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Wednesday, 15 June 2011

Twitching the American White-winged Scoter

Martin Collinson did exceptionally well last night getting these images of the Blackdog White-winged Scoter - clearly shows the well-defined head shape and bill and bill colour.

I spent the day at Blackdog/Murcar Beach yesterday and can confirm that this is a very difficult bird to twitch and to eventually see - there are a number of first-year Velvet Scoter lookalikes which have been causing immense problems.

It was first seen shortly after dawn yesterday morning and then not again until Chris Heard relocated it just after 0750 hours. I managed to get on to it briefly, as did two other observers, but then we lost it again. It then took the best part of three hours to locate - Adrian Kettle, Graham Ekins, Colin Mackenzie-Grieve and Andy Field stumbling on to it as they walked north along the beach at 1015 hours. Frustratingly, news was slow in spreading, and when eventually the 80 or so birders at the black pole end got to know, we managed just eight minutes of tail-end viewing before we lost it in the scoter flock.

It was then not seen again until 1633 hours, when on a receding tiide, the entire flock of scoter had flown back in from deep water roosting and were again busily feeding - at a reasonable range. It took an age though to relocate (almost two hours) and was later seen with Common Eider before attaching itself for a short time to a raft of 6 Velvet Scoter. At best, it came to within 450 yards offshore but was always very distant.

We are talking very big numbers of scoter here - upwards of 1,200 Commons, just over 90 Velvets and 3-4 Surf Scoters - as well as over 2,000 Common Eiders - and if the light conditions are rhe same as when I was there - bright sunshine and hazy - this is a very difficult identification indeed. Added to that, there are at least 11 first-year Velvet Scoters present in the flock and it is these that are causing a major identification headache. With 140 birders present yesterday, it was a major challenge to say the least.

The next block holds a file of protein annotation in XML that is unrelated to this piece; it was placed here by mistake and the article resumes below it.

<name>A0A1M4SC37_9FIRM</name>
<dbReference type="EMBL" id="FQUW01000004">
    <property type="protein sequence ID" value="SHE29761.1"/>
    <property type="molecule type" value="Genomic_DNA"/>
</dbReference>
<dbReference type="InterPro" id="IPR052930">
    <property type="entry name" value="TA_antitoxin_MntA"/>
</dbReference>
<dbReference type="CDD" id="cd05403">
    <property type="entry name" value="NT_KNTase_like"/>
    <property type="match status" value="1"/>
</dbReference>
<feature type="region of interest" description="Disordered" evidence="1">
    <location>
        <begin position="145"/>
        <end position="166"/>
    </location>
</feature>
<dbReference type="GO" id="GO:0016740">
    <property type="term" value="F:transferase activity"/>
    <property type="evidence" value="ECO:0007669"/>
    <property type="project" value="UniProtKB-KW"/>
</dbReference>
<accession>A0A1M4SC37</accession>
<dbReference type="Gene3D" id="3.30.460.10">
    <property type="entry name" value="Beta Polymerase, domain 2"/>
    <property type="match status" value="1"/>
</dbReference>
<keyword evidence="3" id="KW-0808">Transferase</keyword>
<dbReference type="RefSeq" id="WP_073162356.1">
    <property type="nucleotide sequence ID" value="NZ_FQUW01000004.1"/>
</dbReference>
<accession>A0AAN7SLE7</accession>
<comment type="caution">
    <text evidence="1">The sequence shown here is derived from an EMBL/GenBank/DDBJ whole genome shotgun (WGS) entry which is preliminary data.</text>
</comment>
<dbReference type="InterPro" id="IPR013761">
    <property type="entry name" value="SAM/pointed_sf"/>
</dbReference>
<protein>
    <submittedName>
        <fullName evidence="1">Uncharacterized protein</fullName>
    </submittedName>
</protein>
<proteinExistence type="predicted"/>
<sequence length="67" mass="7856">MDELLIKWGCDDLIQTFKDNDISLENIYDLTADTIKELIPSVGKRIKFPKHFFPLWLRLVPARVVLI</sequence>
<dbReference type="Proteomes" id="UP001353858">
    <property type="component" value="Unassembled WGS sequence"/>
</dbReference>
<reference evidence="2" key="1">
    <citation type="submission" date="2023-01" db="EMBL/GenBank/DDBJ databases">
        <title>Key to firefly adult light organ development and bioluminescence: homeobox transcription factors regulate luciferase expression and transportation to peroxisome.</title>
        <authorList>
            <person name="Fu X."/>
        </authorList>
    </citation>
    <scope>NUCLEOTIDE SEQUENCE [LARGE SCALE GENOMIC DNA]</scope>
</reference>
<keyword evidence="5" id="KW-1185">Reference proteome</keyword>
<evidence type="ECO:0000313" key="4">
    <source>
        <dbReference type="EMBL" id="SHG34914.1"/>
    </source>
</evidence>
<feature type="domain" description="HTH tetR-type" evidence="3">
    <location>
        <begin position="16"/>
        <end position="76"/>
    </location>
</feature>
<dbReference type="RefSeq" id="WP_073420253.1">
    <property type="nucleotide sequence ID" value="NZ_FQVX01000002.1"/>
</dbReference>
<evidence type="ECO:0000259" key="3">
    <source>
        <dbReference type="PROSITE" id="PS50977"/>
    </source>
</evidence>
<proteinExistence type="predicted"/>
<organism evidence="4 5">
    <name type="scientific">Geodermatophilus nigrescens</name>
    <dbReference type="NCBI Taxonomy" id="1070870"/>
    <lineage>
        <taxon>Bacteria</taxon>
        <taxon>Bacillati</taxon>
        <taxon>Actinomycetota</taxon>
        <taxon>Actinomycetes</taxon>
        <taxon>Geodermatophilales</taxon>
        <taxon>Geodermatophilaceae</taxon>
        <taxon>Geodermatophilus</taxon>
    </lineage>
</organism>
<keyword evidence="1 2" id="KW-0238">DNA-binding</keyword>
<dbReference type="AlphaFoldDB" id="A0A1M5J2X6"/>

You must make sure you get on to the right bird. The American White-winged Scoter is only subtly different to the first-summer Velvets. It is about the same size as Velvets, perhaps marginally longer in the body, but distinctly, has very obvious contrasting brown flanks, with darker, more black upperparts (the Velvets are similar but less contrasty). The head and bill shape are unusual in that the head is held forward and there is this 'two step effect', with the slight protrusion on the bill and the heavy feathering extending further down. The bill, at distance, always appeared greyish (perhaps greyish-pink at closer range) wheareas all of the younger Velvets were markedly yellow or occasionally bright pink in certain lights. The white wing bar did not seem as obvious as that on the Velvet Scoters and when flapping, it was seen to be in heavy moult (perhaps the reason). The key feature though, in both poor and good light conditions, was the shape of the head combined with the bill profile - and it must be remembered that this is the key feature separating this bird from a Stejneger's Scoter.
Many people yesterday were caught out by very similar-looking Velvet Scoters and if you are going to make such a long pilgrimage, make sure to print off the images of the bird beforehand and get on to the right bird.

Just to reiterate, take the Blackrock turning from the A90 dual carriageway north of Aberdeen, drive to the end of the narrow lane and park after 400 yards either in the designated car park or on the grass verge (making sure to avoid the nice spread of Northern Marsh Orchids). Walk down through the yard to the bridge across the stream and then continue south down the dunes for up to 1.25 miles to view offshore (in the vicinity of the single black pole or up to 500 yards further south)